Obamacare

Democrats' Empty Obamacare Fix-It Strategy

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Landrieu.Senate.gov

Democrats can't run on Obamacare. And they can't run on repealing it. So they've settled on a middle ground—keep Obamacare, but fix it!

The problem is that most of the Democrats running on fixing Obamacare have little if anything to say about how they would fix it. And the few tweaks they have proposed wouldn't fundamentally change the law, or what people dislike about it. It's a sort of turnabout for Democrats who have long complained about the GOP's shallow health policy.

You can see how well the fix-it strategy worked for Florida congressional candidate Alex Sink, who, despite better funding, name recognition, and an early lead, lost to a trouble-plagued Republican campaign by lobbyist David Jolly. The race was about more than Obamacare, but Jolly hit Sink with ads bashing her for supporting the health law, and Sink, who wasn't in Congress when the law passed, responded by distancing herself from President Obama's implementation and promising to fix what was broken about the law. How? That was never quite clear.

Embattled Democratic senator Mary Landrieu, who is facing an extremely tough race in Louisiana, is taking a similar approach with her ad campaign. Landrieu at least has a fix in mind—a bill she sponsored to let people with cancelled individual insurance coverage keep their plans. But it's basically been made moot by President Obama's administrative tweaks to the same effect. And it wouldn't solve the law's more enduring political problems; opposition to Obamacare predates last year's wave of plan cancellations.

Even if Democrats wanted to go further, what could they do? As the Washington Examiner's Byron York argued recently, the more meaningful the changes, the more those changes undermine the law. This is a problem that is already plaguing the administration, which has attempted to salvage the law's short-term political prospects in ways that are likely to undermine its policy mechanisms—and thus, eventually, create longer term political headaches. Indeed, the administration's run of tweaks suggests the limits of the fix-it strategy: Despite a series of highly political alterations to the law, approval remains shaky.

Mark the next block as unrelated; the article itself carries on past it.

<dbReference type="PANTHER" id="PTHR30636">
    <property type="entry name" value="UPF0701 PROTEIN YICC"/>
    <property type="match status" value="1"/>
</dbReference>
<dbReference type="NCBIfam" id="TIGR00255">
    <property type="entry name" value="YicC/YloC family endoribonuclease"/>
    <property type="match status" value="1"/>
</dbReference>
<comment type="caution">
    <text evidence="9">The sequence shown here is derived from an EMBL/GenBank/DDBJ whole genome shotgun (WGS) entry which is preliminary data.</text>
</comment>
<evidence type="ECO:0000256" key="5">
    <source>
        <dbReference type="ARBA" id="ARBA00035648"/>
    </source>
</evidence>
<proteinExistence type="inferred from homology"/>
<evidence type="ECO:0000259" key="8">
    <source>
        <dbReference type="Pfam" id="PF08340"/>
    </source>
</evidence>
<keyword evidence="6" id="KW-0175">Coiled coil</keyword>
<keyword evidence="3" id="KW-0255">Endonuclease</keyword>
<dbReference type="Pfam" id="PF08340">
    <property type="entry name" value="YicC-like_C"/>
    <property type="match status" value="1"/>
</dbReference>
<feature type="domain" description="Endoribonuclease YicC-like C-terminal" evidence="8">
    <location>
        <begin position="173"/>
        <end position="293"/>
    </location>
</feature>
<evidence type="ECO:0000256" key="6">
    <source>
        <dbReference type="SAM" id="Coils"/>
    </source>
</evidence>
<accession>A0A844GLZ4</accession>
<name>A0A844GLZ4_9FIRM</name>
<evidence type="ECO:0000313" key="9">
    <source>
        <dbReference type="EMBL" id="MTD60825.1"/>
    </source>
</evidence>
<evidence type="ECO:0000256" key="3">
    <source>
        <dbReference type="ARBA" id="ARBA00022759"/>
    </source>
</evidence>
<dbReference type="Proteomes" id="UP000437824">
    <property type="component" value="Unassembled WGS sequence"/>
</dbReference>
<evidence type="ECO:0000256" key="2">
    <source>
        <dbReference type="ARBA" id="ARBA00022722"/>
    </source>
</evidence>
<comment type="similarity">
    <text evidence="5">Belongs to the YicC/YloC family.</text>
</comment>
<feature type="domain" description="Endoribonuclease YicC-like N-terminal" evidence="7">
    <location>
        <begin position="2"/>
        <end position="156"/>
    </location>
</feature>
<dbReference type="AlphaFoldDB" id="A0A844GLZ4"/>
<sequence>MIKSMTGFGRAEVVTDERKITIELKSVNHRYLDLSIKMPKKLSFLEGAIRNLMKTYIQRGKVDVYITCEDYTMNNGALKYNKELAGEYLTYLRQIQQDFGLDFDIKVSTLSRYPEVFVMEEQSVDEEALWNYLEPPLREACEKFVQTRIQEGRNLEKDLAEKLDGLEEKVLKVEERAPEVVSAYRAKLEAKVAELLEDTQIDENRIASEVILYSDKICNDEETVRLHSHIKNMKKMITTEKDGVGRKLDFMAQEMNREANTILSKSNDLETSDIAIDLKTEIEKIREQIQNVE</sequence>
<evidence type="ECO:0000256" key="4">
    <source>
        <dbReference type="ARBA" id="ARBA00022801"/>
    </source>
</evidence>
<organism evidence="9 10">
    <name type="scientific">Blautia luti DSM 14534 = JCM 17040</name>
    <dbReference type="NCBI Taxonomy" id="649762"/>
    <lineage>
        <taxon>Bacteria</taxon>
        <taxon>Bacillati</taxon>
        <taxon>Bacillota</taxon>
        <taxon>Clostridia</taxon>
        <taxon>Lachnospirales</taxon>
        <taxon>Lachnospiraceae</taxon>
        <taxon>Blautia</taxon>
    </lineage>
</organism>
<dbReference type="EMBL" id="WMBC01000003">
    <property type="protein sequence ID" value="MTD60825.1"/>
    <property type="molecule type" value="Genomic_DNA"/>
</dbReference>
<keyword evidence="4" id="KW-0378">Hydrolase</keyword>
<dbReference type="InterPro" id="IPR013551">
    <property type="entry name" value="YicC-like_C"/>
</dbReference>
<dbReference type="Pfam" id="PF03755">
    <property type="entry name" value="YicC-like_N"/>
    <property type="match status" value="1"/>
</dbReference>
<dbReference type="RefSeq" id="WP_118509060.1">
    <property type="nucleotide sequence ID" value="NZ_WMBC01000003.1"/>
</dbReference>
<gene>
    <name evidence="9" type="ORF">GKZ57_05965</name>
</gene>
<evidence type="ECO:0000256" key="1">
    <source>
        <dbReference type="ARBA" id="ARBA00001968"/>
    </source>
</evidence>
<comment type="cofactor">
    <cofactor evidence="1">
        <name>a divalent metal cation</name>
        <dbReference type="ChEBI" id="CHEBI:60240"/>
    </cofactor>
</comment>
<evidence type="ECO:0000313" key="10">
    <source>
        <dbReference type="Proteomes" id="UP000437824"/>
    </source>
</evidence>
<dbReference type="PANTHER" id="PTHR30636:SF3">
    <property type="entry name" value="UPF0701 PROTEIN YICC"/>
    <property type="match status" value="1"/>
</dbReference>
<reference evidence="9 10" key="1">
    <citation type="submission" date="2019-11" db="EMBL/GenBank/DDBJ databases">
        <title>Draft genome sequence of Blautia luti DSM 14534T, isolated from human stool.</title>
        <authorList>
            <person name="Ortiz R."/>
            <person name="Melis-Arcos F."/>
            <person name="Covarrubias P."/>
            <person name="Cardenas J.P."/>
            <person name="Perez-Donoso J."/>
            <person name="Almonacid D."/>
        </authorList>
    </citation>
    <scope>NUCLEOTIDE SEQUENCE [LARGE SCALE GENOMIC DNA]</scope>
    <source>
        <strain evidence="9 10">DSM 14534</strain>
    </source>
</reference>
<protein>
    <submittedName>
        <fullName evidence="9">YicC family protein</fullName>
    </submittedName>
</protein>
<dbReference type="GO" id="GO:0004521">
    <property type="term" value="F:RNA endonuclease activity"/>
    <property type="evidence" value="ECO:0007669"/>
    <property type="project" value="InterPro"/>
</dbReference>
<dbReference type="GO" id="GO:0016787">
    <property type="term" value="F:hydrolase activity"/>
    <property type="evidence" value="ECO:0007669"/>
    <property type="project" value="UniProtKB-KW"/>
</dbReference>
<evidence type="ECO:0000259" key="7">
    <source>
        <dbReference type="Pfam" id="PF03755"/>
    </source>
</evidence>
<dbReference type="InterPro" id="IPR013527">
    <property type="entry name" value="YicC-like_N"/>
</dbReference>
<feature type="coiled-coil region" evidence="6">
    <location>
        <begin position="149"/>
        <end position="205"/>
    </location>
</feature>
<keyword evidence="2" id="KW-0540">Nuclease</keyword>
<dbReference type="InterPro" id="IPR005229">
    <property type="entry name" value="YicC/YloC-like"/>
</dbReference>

The faux fix-it campaign turns the tables on Democrats, who have (not entirely unreasonably) made much out of the GOP's lack of alternative health policy solutions. Now it is Democrats who have no meaningful alternative to their own unpopular law. They are hoping that since some polls show more of the public would rather fix the law than repeal it, this will pay off. But in some ways that puts Democrats in a worse place than their opponents. The public may not be happy with the Republican Party's unwillingness to propose a replacement, but at least there's the possibility that one will emerge, and be acceptable, at some point in the future. The public knows full well what Democrats support, however, and they have been consistently clear that they do not like it.

Fundamentally, what Democrats are hoping is that opposition to Obamacare is only surface-level fixation. But years of steady opposition, and rough poll numbers following the rollout of what were supposed to be the law's biggest and more crowd-pleasing benefits, make that a tough proposition to support. Despite endless predictions that a shift was right around the corner—just as soon as the public found out about the law's benefits—public disapproval of the health law has remained strong.

Partisans are now advising Democrats to more fully embrace Obamacare, in hopes that a more aggressive strategy will work where the timid fix-it dance has failed. But that only shows how few options the party has with regard to the law, for it amounts to little more than the continued hope that public opinion on the law will flip, and that what is now a liability for Democrats in tight races will somehow become a help. Embracing Obamacare would require Democrats to talk about Obamacare, but years of unsuccessful messaging reboots have proven that they have no idea how to do that in a way that moves people to like it.